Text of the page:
Being with your child in the presence of someone else may be uncomfortable for you, at least in the beginning. You probably have many questions and concerns, and that is perfectly understandable. During tough times you may want to talk to a mental health professional or find a support group to help you with your feelings. Do your best to focus on your relationship with your child. Your patience and commitment will pay off. Here are some suggestions that might be helpful to you:
Supervised visitation can also be a challenge for you. Typically you have been taking care of your child’s everyday needs and have a routine for yourself and your family. Supervised visitation can sometimes feel like one more responsibility. Of course you also have concerns and questions about the visits and how they will affect your child. This is understandable. In difficult times you may also want to talk to a mental health professional or find a support group where you can talk about your feelings. Here are a few suggestions that might help you in the process:
For Both Parents
If you need to change the visitation schedule, the provider cannot do that for you. To assist you in filing the proper paperwork, contact your attorney or the Family Law Facilitator. If you cannot agree on how to modify the court’s order and you are both willing to meet with a Court Mediator to assist you in reaching an agreement that can then be filed in court and become an order, call your Family Court Services office to schedule an appointment. Supervised visitation can be difficult and uncomfortable at times. Often there are hurt and angry feelings toward the other parent, and it seems impossible to have a positive attitude about supervised visitation. Remember that both of you care about your children, and that, if possible, children benefit from having two parents in their lives. Source: The Administrative Office of the Courts and the Center for Families, the Children & the Courts.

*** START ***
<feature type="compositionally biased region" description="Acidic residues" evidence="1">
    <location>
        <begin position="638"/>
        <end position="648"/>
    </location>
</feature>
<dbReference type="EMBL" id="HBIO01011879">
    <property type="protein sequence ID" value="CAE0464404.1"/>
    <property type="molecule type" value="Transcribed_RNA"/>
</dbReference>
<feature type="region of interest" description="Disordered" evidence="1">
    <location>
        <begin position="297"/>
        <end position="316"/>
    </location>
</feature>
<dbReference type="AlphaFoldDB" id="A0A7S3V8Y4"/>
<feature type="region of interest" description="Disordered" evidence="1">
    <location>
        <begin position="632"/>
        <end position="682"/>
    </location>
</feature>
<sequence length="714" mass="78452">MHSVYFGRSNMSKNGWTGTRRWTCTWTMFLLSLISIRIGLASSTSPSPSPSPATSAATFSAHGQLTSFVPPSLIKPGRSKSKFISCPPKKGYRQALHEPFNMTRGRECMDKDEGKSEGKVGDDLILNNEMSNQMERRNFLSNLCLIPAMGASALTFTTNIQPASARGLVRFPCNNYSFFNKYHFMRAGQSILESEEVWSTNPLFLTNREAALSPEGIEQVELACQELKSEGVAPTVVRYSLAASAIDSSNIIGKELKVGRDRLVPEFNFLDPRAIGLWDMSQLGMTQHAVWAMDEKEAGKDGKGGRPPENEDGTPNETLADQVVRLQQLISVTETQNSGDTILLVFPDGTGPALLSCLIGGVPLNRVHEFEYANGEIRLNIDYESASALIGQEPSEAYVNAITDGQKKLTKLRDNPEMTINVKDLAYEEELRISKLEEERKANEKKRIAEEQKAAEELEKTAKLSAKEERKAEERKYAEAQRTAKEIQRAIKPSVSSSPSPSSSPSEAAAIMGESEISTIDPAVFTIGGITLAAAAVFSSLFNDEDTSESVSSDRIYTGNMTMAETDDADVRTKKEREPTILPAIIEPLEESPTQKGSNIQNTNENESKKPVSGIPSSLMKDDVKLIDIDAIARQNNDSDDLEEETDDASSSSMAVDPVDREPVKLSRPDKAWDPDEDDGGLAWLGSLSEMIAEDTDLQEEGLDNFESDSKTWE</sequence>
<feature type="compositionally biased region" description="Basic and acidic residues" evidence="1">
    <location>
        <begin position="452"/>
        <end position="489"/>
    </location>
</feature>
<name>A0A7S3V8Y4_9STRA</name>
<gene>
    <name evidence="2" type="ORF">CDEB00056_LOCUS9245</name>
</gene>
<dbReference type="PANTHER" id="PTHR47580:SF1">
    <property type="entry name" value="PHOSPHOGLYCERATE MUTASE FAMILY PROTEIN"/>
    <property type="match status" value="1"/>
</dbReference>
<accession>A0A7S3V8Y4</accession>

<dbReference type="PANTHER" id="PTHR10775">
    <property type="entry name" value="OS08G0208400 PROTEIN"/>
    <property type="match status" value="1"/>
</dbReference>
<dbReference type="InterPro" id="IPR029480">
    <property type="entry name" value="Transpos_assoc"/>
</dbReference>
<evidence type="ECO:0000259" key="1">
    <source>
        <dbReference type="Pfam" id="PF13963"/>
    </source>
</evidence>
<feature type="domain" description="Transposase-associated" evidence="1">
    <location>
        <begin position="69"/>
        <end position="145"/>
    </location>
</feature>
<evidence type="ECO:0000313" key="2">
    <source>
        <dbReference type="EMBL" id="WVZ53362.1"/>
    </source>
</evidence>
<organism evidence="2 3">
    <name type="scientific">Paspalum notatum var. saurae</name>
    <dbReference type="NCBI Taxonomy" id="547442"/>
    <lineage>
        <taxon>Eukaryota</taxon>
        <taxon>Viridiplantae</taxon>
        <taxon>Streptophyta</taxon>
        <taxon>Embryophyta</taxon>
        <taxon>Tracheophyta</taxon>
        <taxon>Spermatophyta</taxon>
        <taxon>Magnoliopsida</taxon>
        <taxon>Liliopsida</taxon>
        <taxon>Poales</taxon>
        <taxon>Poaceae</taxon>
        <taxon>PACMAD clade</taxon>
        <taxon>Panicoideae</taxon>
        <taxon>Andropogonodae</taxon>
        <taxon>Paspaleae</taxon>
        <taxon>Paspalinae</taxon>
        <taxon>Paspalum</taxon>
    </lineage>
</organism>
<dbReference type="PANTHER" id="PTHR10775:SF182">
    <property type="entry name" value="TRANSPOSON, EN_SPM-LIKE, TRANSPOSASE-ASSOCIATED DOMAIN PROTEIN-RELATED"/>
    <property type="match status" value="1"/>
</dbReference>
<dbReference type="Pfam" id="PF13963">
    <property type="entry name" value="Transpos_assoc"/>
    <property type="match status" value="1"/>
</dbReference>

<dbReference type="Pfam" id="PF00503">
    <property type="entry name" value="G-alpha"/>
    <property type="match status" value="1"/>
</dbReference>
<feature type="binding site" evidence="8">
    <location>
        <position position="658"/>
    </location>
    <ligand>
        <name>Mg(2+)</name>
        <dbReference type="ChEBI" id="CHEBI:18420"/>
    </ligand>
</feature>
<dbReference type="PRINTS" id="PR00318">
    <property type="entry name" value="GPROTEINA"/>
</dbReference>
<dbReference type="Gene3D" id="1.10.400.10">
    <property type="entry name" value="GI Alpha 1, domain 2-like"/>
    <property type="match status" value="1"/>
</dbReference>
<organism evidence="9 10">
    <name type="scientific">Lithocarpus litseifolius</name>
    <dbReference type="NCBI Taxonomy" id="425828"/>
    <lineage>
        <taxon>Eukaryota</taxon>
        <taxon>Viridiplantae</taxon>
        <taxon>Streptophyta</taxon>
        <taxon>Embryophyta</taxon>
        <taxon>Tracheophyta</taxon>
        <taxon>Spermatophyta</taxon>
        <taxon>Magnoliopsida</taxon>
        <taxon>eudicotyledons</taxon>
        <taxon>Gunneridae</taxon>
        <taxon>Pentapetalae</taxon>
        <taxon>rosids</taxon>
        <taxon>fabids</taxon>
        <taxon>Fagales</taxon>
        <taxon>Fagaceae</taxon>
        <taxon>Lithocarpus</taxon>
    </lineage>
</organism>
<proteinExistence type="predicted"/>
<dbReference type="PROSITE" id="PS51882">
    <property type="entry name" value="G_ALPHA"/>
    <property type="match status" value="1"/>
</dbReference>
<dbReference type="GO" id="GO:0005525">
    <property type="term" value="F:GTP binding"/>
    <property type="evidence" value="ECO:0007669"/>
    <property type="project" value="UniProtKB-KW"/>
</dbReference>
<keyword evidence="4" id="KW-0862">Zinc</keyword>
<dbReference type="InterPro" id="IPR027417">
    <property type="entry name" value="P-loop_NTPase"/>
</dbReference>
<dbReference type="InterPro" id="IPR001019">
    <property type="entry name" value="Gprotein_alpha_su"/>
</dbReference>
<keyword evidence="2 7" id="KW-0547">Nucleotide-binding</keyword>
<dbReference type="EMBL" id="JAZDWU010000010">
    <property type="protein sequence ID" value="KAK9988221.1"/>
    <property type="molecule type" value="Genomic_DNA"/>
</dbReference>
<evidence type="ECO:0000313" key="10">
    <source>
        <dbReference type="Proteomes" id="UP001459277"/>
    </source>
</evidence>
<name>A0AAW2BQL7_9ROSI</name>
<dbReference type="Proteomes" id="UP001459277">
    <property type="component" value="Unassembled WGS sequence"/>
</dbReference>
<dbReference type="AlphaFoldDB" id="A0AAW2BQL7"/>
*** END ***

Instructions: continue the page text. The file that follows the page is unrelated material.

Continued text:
Legal Updates / Resources
We strive to keep you informed and updated.
Virtual Visitation by Maury D. Beaulier
Information on virtual (computer) visitation.
All of the services we provide are in compliance with the 2017 California Rules of Court 5.20. Read the 2017 California Rules of Court 5.20 Uniform Standards of Practice for Providers of Supervised Visitation
THERAPEUTIC SUPERVISED VISITATION IS NO LONGER A TYPE OF SUPERVISED VISITATION
Effective January 1, 2015, Standard 5.20 of the California Standards of Judicial Administration (Uniform Standards of Practice for Providers of Supervised Visitation) eliminated therapeutic supervised visitation as a type of supervised visitation. There are now only two types of Supervised Visitation: Professional and Non-Professional.
THE DEFINITION OF A PROVIDER HAS CHANGED
Effective January 1, 2013, section 3200.5 was added to the Family Code, which sets forth that there are only two types of providers for supervised visitation: (1) Non-professional, and (2) professional.
Under Standard 5.20, a non-professional provider is any person who is not paid for providing supervised visitation services. Unless otherwise ordered by the court or stipulated by the providers, the nonprofessional provider must meet the qualifications set forth under Standard 5.20(d)(1)(A-D).
Under Standard 5.20, a professional provider is any person paid for providing supervised visitation, or an independent contractor, employee, intern, or volunteer operating independently or through a supervised visitation center.
Guiding Principles: Safe Havens Supervised Visitation and Safe Exchange Grant Program: U.S. Department of Justice, Office on Violence Against Women
Association of Family and Conciliation Courts
Find My Court (List of all Superior Courts in California)
National Council of Juvenile and Family Court Judges
National Domestic Violence Hotline